These proposals included direct importation of power — there was already a provision for direct importation of power by private companies through the intensive energy users’ group, and net metering will be expedited.  We also discussed more incentives for renewable energy imports, duty exemptions and other tax incentives.

Discussions also centred around the efficient use of electricity and retooling of industries in general including simply switching off switches when they are not in use and the timely payment of bills.

Consumers were encouraged to use alternative sources, mainly renewable energy, as these are cheaper and cleaner in the long run rather than petrol/diesel generators.

FM: What more issues were at the centre of your meetings?

GM: We also looked at the prioritisation of Zesa to access foreign currency for imports and critical spares including for local IPPs.

It was also agreed that whilst some companies were importing renewable energy products, emphasis should be on importing quality products, localising their assembling and the incorporation of local content to create local jobs.  It was agreed that we meet regularly as the government, the utility and consumers to ensure that there is cross pollination of ideas in order to avoid information asymmetry.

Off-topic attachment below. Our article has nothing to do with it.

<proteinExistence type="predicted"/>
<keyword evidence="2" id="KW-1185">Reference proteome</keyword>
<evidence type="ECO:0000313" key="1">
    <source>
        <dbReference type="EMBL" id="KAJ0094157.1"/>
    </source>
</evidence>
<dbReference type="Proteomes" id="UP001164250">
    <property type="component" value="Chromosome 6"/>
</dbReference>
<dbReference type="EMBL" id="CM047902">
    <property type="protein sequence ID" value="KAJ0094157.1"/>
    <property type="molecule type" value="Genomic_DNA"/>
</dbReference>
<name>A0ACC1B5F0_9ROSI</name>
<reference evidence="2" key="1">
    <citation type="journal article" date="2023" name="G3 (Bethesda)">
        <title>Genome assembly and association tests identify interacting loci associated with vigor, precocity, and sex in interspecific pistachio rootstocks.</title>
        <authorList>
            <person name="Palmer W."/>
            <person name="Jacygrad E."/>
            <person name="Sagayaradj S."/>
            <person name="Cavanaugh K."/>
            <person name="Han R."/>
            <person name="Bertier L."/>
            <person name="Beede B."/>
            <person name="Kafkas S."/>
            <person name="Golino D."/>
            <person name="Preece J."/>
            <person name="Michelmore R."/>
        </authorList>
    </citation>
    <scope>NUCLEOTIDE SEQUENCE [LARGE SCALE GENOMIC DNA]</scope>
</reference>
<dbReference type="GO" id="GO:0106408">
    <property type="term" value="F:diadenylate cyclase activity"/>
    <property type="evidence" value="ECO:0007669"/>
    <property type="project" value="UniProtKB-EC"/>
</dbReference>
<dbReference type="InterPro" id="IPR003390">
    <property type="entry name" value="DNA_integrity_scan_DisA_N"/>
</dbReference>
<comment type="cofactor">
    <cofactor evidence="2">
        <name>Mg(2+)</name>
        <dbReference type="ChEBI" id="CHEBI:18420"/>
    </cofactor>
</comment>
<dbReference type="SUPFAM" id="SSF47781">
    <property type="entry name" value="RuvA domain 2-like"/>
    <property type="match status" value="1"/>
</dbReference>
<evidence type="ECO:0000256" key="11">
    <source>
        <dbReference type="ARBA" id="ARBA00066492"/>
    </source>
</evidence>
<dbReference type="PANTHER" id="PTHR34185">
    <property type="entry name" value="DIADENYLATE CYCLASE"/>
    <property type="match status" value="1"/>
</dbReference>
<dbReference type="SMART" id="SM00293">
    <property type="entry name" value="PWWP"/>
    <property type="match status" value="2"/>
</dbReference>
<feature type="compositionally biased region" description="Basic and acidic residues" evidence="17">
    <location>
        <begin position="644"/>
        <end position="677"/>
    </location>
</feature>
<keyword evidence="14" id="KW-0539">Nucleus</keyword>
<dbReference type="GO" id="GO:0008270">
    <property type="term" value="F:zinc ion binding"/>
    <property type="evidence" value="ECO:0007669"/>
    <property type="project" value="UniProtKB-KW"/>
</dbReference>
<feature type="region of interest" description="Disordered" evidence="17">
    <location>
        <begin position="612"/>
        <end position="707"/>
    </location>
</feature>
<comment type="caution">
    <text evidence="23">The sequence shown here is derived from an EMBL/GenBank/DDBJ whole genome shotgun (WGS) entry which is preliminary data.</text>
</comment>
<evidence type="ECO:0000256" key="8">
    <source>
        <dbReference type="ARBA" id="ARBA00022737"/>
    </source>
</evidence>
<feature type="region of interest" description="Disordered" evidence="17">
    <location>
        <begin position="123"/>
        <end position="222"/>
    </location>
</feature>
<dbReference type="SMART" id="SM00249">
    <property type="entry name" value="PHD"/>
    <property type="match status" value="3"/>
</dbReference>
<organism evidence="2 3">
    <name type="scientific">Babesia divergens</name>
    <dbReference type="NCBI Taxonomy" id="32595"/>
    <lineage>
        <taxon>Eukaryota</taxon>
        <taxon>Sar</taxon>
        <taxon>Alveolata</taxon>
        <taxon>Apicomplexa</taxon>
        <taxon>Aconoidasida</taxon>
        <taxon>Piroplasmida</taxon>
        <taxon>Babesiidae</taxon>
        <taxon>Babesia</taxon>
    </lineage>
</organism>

The country has already been importing power from the region on a bilateral basis at a monthly cost of over US$20 million.  It is important to note that the region remains constrained as demand grows in various countries.  The country is working on short- and long-term plans to build new capacity through various project structures including IPPs, public private partnerships arrangements. In line with this, various projects are under consideration.

What is required, is the political will and public service leadership that will not seek to insulate those that wield power from robust public scrutiny but pursue a just and an inclusive society where all citizens enjoy fundamental freedoms and entitlements due to them..